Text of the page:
Person: Peter, Christine
Visualizing the Residue Interaction Landscape of Proteins by Temporal Network Embedding
2023-04-25, Franke, Leon, Peter, Christine
Characterizing the structural dynamics of proteins with heterogeneous conformational landscapes is crucial to understanding complex biomolecular processes. To this end, dimensionality reduction algorithms are used to produce low-dimensional embeddings of the high-dimensional conformational phase space. However, identifying a compact and informative set of input features for the embedding remains an ongoing challenge. Here, we propose to harness the power of Residue Interaction Networks (RINs) and their centrality measures, established tools to provide a graph theoretical view on molecular structure. Specifically, we combine the closeness centrality, which captures global features of the protein conformation at residue-wise resolution, with EncoderMap, a hybrid neural-network autoencoder/multidimensional-scaling like dimensionality reduction algorithm. We find that the resulting low-dimensional embedding is a meaningful visualization of the residue interaction landscape that resolves structural details of the protein behavior while retaining global interpretability. This feature-based graph embedding of temporal protein graphs makes it possible to apply the general descriptive power of RIN formalisms to the analysis of protein simulations of complex processes such as protein folding and multidomain interactions requiring no protein-specific input. We demonstrate this on simulations of the fast folding protein Trp-Cage and the multidomain signaling protein FAT10. Due to its generality and modularity, the presented approach can easily be transferred to other protein systems.
Lipid-mediated activation of plasma membrane-localized deubiquitylating enzymes modulate endosomal trafficking
2022-11-12, Vogel, Karin, Bläske, Tobias, Nagel, Marie-Kristin, Globisch, Christoph, Maguire, Shane, Mattes, Lorenz, Kovermann, Michael, Hauser, Karin, Peter, Christine, Isono, Erika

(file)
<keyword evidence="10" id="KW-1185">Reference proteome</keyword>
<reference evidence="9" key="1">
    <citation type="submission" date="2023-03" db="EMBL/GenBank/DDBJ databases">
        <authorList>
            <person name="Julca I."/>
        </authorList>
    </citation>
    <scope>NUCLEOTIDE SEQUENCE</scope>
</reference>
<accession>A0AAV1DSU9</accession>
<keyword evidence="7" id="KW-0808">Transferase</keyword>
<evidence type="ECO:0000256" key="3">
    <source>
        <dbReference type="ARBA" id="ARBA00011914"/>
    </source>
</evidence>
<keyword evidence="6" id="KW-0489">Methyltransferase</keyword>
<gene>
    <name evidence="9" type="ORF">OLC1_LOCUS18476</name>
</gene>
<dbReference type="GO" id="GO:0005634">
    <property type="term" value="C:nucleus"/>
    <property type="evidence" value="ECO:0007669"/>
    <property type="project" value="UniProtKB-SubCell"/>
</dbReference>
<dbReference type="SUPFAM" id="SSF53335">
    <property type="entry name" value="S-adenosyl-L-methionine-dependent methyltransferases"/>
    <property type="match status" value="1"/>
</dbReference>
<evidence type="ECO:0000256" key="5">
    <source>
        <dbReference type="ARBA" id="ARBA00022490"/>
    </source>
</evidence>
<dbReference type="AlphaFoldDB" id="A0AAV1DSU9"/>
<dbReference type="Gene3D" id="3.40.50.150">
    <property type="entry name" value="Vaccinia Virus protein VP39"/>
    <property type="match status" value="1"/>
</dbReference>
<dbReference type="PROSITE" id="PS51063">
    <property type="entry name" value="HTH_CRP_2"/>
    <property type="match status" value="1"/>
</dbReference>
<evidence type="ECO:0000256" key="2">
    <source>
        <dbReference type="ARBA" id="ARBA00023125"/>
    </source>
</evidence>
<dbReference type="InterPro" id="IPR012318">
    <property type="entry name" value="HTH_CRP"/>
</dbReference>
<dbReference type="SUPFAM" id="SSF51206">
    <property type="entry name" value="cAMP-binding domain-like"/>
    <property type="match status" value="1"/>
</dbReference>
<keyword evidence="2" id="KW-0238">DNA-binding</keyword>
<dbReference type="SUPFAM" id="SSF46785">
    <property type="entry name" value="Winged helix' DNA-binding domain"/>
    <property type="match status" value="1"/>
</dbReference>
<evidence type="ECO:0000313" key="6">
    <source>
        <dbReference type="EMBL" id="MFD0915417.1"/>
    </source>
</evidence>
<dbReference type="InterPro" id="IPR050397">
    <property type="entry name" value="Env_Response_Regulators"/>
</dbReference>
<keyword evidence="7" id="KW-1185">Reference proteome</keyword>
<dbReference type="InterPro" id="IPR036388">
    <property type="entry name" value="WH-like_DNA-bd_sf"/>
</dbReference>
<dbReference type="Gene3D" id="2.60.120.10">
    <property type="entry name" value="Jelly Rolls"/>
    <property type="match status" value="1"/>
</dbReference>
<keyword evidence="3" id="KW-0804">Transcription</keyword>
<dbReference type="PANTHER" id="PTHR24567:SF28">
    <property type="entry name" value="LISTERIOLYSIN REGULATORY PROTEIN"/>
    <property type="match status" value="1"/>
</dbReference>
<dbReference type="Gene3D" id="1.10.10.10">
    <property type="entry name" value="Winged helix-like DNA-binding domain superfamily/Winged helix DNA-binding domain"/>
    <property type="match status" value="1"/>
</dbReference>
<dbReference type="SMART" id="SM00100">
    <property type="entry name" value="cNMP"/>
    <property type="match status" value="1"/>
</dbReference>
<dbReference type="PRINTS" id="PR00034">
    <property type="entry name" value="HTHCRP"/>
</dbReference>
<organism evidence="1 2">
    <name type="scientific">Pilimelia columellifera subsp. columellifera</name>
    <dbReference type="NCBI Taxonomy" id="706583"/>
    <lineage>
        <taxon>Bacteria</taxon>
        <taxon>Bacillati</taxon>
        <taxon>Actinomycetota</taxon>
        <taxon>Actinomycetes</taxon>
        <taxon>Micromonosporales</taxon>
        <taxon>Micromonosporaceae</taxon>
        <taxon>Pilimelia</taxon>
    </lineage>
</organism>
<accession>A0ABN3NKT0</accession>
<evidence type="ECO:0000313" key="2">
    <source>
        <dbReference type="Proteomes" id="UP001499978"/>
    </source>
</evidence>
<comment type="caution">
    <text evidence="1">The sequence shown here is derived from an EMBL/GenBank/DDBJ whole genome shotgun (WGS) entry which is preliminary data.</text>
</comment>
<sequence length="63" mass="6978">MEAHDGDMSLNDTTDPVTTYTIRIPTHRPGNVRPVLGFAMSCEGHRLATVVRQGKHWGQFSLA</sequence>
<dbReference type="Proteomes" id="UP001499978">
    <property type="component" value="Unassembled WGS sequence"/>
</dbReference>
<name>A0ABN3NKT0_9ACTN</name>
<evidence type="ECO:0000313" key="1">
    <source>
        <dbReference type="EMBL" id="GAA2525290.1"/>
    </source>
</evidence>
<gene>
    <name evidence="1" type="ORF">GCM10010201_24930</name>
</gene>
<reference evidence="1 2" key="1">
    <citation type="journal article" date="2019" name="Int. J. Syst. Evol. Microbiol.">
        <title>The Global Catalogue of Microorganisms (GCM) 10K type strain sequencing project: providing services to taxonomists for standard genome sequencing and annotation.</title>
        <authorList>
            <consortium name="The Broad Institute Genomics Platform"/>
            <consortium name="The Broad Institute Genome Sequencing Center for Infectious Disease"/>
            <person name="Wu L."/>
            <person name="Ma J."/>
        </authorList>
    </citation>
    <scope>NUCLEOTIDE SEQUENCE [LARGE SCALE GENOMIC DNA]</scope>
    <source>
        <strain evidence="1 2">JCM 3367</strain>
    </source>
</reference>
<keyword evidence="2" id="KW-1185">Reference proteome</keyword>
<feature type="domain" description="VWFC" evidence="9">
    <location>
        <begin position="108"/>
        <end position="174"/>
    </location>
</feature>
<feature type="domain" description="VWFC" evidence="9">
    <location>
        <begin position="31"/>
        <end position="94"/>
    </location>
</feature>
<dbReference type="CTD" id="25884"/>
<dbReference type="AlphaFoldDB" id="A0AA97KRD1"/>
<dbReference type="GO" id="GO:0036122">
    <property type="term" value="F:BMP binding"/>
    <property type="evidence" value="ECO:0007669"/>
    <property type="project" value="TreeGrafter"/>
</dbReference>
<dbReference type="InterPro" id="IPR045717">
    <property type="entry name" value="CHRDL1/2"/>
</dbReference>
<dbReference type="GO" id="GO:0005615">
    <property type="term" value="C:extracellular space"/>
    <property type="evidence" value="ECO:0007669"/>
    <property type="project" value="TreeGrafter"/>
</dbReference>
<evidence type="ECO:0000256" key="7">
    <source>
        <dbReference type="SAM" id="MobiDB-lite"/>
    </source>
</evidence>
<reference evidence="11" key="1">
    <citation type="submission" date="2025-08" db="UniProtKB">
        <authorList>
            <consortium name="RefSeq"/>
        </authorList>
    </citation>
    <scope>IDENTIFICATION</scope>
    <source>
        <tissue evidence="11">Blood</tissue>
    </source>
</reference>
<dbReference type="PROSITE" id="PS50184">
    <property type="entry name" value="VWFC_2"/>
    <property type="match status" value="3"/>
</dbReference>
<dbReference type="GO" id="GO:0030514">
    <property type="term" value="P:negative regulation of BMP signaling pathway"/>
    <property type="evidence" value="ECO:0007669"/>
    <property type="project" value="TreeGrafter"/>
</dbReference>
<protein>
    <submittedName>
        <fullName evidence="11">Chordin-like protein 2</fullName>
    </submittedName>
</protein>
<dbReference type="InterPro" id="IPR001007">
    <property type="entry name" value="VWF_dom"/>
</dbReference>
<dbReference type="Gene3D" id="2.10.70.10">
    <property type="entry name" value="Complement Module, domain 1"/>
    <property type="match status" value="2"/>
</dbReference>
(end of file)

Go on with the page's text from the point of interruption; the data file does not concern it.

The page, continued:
The abundance of plasma membrane-resident receptors and transporters has to be tightly regulated by ubiquitin-mediated endosomal degradation for the proper coordination of environmental stimuli and intracellular signaling. Arabidopsis OVARIAN TUMOR PROTEASE (OTU) 11 and OTU12 are plasma membrane-localized deubiquitylating enzymes (DUBs) that bind to phospholipids through a polybasic motif in the OTU domain. Here we show that the DUB activity of OTU11 and OTU12 towards K63-linked ubiquitin is stimulated by binding to lipid membranes containing anionic lipids. In addition, we show that the DUB activity of OTU11 against K6- and K11-linkages is also stimulated by anionic lipids, and that OTU11 and OTU12 can modulate the endosomal degradation of a model cargo and the auxin efflux transporter PIN2-GFP in vivo. Our results suggest that the catalytic activity of OTU11 and OTU12 is tightly connected to their ability to bind membranes and that OTU11 and OTU12 are involved in the fine-tuning of plasma membrane proteins in Arabidopsis.
Multiscale simulations of protein and membrane systems
2021-12-22, Sawade, Kevin, Peter, Christine
Classical multiscale simulations are perfectly suited to investigate biological soft matter systems. Owing to the bridging between microscopically realistic and lower-resolution models or the integration of a hierarchy of subsystems, one gets access to biologically relevant system sizes and timescales. In recent years, increasingly complex systems and processes have come into focus such as multidomain proteins, phase separation processes in biopolymer solutions, multicomponent biomembranes, or multiprotein complexes up to entire viruses. The review shows factors that have contributed to this progress - from improved models to machine-learning-based analysis and scale-bridging methods.
Guanidine-II aptamer conformations and ligand binding modes through the lens of molecular simulation
2021-07-07, Steuer, Jakob, Kukharenko, Oleksandra, Riedmiller, Kai, Hartig, Jörg S., Peter, Christine
Regulation of gene expression via riboswitches is a widespread mechanism in bacteria. Here, we investigate ligand binding of a member of the guanidine sensing riboswitch family, the guanidine-II riboswitch (Gd-II). It consists of two stem-loops forming a dimer upon ligand binding. Using extensive molecular dynamics simulations we have identified conformational states corresponding to ligand-bound and unbound states in a monomeric stem-loop of Gd-II and studied the selectivity of this binding. To characterize these states and ligand-dependent conformational changes we applied a combination of dimensionality reduction, clustering, and feature selection methods. In absence of a ligand, the shape of the binding pocket alternates between the conformation observed in presence of guanidinium and a collapsed conformation, which is associated with a deformation of the dimerization interface. Furthermore, the structural features responsible for the ability to discriminate against closely related analogs of guanidine are resolved. Based on these insights, we propose a mechanism that couples ligand binding to aptamer dimerization in the Gd-II system, demonstrating the value of computational methods in the field of nucleic acids research.